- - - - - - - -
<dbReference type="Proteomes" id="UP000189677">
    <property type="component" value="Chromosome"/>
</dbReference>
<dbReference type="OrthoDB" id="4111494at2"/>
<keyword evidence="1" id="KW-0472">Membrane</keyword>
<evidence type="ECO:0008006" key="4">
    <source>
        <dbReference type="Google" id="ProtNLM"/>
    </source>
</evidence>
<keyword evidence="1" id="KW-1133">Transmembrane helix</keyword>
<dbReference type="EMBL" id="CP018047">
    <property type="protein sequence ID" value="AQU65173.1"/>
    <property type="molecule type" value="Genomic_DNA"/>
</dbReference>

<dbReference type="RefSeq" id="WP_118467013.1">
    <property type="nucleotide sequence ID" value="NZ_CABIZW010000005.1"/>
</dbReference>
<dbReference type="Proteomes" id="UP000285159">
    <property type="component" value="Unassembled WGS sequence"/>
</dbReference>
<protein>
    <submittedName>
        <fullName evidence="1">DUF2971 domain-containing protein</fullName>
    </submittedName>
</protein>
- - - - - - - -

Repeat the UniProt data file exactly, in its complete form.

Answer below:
<dbReference type="Proteomes" id="UP000189677">
    <property type="component" value="Chromosome"/>
</dbReference>
<dbReference type="OrthoDB" id="4111494at2"/>
<keyword evidence="1" id="KW-0472">Membrane</keyword>
<evidence type="ECO:0008006" key="4">
    <source>
        <dbReference type="Google" id="ProtNLM"/>
    </source>
</evidence>
<keyword evidence="1" id="KW-1133">Transmembrane helix</keyword>
<dbReference type="EMBL" id="CP018047">
    <property type="protein sequence ID" value="AQU65173.1"/>
    <property type="molecule type" value="Genomic_DNA"/>
</dbReference>

<dbReference type="RefSeq" id="WP_118467013.1">
    <property type="nucleotide sequence ID" value="NZ_CABIZW010000005.1"/>
</dbReference>
<dbReference type="Proteomes" id="UP000285159">
    <property type="component" value="Unassembled WGS sequence"/>
</dbReference>
<protein>
    <submittedName>
        <fullName evidence="1">DUF2971 domain-containing protein</fullName>
    </submittedName>
</protein>